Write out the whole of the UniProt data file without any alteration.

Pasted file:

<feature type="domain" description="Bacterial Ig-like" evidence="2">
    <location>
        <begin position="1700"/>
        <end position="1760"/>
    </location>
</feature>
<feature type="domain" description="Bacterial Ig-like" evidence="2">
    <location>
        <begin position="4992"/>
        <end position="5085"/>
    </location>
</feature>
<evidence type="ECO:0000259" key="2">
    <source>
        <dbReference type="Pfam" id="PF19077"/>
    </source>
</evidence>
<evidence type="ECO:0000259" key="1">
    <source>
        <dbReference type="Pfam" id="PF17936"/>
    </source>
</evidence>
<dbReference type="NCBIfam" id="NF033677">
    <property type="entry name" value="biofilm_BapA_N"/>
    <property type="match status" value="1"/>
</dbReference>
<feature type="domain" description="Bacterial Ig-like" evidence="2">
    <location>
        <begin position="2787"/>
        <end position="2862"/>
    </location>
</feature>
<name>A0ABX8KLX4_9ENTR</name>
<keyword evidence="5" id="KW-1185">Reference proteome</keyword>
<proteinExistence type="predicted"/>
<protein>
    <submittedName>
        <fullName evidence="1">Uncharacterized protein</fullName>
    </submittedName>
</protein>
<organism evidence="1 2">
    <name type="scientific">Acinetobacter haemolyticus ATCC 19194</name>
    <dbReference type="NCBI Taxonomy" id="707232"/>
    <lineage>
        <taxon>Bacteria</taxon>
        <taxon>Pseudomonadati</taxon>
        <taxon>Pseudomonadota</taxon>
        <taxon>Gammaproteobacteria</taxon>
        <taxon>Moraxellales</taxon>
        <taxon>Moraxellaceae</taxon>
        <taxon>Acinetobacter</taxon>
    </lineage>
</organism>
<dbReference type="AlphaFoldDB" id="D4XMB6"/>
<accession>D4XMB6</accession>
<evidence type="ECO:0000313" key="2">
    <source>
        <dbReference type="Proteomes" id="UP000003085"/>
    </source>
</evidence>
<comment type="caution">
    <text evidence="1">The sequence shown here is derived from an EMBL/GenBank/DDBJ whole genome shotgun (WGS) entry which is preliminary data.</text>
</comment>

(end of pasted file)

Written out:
<feature type="domain" description="Bacterial Ig-like" evidence="2">
    <location>
        <begin position="1700"/>
        <end position="1760"/>
    </location>
</feature>
<feature type="domain" description="Bacterial Ig-like" evidence="2">
    <location>
        <begin position="4992"/>
        <end position="5085"/>
    </location>
</feature>
<evidence type="ECO:0000259" key="2">
    <source>
        <dbReference type="Pfam" id="PF19077"/>
    </source>
</evidence>
<evidence type="ECO:0000259" key="1">
    <source>
        <dbReference type="Pfam" id="PF17936"/>
    </source>
</evidence>
<dbReference type="NCBIfam" id="NF033677">
    <property type="entry name" value="biofilm_BapA_N"/>
    <property type="match status" value="1"/>
</dbReference>
<feature type="domain" description="Bacterial Ig-like" evidence="2">
    <location>
        <begin position="2787"/>
        <end position="2862"/>
    </location>
</feature>
<name>A0ABX8KLX4_9ENTR</name>
<keyword evidence="5" id="KW-1185">Reference proteome</keyword>
<proteinExistence type="predicted"/>
<protein>
    <submittedName>
        <fullName evidence="1">Uncharacterized protein</fullName>
    </submittedName>
</protein>
<organism evidence="1 2">
    <name type="scientific">Acinetobacter haemolyticus ATCC 19194</name>
    <dbReference type="NCBI Taxonomy" id="707232"/>
    <lineage>
        <taxon>Bacteria</taxon>
        <taxon>Pseudomonadati</taxon>
        <taxon>Pseudomonadota</taxon>
        <taxon>Gammaproteobacteria</taxon>
        <taxon>Moraxellales</taxon>
        <taxon>Moraxellaceae</taxon>
        <taxon>Acinetobacter</taxon>
    </lineage>
</organism>
<dbReference type="AlphaFoldDB" id="D4XMB6"/>
<accession>D4XMB6</accession>
<evidence type="ECO:0000313" key="2">
    <source>
        <dbReference type="Proteomes" id="UP000003085"/>
    </source>
</evidence>
<comment type="caution">
    <text evidence="1">The sequence shown here is derived from an EMBL/GenBank/DDBJ whole genome shotgun (WGS) entry which is preliminary data.</text>
</comment>